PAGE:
If, as Navigant Research suggests, the global microgrid market will exceed $40 billion annually by 2020, where is all the capacity going, and what’s fueling it (literally and figuratively)?

Peter Asmus, a long-time researcher of smart grid technologies at Navigant, shared that market projection and others at the 4th Military & Commercial Microgrids Summit in Washington, D.C., July 17 to 19. Navigant’s study of the microgrid technology sector (part of the larger smart grid sector) finds that North America is still leading, with 6 GW of total microgrid capacity expected to be installed by 2020. Other growth regions are islands, Japan, and South Korea. Europe, Asmus said, has traditionally had fewer reliability problems than North America and so has focused more on “virtual power plants” (more widely dispersed distributed generation and demand-response loads that are controllable as a single “unit”).

As in many nascent technology fields, there isn’t complete agreement about what various terms mean. For example, when does a “microgrid” become a “nanogrid”? Is a microgrid any two connected electrical components, as I heard one presenter claim?

Traditionally, the U.S. Department of Energy definition of “microgrid” has been the most commonly accepted one: “A microgrid is a group of interconnected loads and distributed energy resources within clearly defined electrical boundaries that acts as a single controllable entity with respect to the grid. A microgrid can connect and disconnect from the grid to enable it to operate in both grid-connected or island-mode.” (See this new DOE webpage for a primer on microgrids.)

Microgrids can be powered by any number, type, or combination of generation sources, from fossil-fueled generator sets to solar panels and batteries. As the DOE explains, “A microgrid generally operates while connected to the grid, but importantly, it can break off and operate on its own using local energy generation in times of crisis like storms or power outages, or for other reasons.” It’s that ability to disconnect from a disrupted grid in order to continue delivering power to loads that makes microgrids so attractive to customers from data centers with extreme reliability needs to college campuses and communities seeking “islands” of power during disasters.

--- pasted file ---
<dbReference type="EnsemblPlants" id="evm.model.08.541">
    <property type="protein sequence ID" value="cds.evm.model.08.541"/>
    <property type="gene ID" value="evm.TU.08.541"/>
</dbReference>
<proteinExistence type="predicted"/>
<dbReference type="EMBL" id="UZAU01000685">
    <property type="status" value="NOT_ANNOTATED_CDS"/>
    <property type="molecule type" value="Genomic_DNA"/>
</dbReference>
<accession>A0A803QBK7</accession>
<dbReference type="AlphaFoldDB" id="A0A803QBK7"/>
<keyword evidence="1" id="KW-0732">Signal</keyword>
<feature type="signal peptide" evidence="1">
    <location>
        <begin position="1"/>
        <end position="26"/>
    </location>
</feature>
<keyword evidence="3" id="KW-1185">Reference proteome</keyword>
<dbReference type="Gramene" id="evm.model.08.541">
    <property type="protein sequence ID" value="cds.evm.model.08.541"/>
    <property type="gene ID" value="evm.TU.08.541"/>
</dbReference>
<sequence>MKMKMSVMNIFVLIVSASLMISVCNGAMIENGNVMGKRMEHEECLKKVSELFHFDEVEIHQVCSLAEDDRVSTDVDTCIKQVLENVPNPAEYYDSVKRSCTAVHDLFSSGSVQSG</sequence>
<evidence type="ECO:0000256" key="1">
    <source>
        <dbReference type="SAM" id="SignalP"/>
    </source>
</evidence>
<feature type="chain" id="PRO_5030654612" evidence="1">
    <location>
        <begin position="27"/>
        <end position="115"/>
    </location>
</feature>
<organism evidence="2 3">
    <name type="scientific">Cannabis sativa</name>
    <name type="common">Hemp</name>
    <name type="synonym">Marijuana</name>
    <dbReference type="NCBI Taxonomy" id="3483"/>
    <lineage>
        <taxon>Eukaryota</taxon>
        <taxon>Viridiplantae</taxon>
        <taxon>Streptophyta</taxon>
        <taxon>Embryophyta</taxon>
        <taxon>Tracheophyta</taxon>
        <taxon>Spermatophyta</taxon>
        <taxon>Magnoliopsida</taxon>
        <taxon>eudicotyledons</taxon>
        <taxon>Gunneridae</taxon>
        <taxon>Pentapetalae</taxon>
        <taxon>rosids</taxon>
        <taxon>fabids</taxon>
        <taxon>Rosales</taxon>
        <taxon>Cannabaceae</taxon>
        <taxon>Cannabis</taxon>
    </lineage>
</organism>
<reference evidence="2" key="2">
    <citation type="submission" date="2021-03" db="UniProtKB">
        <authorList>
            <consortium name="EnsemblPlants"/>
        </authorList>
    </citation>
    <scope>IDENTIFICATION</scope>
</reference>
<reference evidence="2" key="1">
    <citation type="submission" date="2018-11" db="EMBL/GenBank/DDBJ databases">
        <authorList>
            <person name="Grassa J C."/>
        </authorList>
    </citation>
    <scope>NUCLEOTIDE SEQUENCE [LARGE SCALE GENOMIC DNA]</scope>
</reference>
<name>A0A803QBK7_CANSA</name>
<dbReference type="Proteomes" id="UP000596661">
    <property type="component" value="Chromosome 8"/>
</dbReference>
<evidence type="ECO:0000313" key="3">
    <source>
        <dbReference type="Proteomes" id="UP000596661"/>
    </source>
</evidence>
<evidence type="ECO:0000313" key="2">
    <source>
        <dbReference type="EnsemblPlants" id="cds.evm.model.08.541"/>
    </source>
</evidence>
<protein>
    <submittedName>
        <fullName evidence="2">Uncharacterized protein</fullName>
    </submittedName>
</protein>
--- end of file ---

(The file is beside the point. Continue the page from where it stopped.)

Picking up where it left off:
Is It Bigger Than a Breadbox?

As for “nanogrid,” that term is even more ambiguous. Some try to define nanogrids by size—perhaps up to 1 kW or not over 5 kW. Some even argue that every laptop and USB device constitutes a nanogrid, Asmus explained. Calling any electronic device a nanogrid seems a bit silly (considering that the traditional “big” grid provides electricity to power any sort of device, thereby delivering application-agnostic service), but considering individual networked buildings nanogrids makes more sense. Such nanogrids are often deployed within microgrids, according to Asmus.